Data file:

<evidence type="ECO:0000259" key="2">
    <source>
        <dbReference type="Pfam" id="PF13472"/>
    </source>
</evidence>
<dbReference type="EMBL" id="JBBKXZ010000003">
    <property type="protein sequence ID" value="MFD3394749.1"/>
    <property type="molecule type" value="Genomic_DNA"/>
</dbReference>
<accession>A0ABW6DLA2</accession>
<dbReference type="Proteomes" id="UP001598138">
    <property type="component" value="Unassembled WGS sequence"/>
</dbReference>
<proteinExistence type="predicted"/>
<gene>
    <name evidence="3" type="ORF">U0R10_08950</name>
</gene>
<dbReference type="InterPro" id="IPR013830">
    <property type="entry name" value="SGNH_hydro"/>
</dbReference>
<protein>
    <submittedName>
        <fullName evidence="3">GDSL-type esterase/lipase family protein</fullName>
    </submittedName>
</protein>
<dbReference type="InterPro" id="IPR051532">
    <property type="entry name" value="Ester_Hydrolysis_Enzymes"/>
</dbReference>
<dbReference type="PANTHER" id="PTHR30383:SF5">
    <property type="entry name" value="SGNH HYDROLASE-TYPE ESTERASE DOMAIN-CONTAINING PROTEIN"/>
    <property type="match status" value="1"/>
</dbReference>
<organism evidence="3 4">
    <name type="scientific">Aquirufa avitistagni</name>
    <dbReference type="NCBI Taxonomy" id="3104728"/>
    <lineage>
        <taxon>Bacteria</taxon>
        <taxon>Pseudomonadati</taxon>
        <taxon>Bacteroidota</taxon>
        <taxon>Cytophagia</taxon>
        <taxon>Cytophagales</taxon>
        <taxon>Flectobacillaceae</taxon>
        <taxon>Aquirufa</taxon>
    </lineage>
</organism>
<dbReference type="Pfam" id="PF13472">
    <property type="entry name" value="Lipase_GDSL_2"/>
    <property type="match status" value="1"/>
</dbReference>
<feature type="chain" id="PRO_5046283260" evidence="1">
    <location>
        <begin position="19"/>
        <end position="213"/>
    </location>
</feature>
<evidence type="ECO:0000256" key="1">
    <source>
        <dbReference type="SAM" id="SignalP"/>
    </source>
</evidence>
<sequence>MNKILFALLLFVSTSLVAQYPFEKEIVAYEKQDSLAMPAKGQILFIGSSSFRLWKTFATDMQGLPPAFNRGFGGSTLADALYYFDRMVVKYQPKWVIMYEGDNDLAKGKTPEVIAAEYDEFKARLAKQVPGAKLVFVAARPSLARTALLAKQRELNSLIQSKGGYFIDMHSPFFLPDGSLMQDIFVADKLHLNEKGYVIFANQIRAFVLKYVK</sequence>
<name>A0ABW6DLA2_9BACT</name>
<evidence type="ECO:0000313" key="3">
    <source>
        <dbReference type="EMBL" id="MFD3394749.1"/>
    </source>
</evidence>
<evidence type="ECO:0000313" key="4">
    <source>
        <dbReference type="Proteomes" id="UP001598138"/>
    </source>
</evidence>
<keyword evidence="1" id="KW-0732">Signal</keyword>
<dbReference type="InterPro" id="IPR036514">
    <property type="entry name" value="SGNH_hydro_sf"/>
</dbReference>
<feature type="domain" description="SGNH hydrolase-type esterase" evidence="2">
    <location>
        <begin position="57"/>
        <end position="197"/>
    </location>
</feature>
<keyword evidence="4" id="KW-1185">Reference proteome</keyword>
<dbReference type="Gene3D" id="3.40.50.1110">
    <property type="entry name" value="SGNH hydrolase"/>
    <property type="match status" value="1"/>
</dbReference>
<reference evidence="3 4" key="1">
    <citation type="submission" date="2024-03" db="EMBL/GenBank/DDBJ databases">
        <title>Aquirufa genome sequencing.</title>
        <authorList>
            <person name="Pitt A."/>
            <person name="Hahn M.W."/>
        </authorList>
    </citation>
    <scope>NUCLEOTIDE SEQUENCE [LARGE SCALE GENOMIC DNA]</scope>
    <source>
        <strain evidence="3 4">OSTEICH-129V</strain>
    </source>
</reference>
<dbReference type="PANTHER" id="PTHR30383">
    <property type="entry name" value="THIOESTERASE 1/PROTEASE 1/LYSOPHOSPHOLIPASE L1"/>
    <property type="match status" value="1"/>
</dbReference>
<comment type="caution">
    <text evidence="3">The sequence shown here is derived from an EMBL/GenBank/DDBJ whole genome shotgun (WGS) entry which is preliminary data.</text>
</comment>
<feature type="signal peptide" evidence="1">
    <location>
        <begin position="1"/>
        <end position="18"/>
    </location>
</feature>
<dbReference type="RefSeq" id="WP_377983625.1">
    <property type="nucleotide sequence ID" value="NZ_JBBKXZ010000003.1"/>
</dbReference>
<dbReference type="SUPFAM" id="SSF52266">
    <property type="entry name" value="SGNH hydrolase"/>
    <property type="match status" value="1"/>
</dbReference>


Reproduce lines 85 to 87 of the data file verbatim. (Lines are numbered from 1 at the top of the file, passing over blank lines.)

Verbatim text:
    <property type="entry name" value="SGNH hydrolase"/>
    <property type="match status" value="1"/>
</dbReference>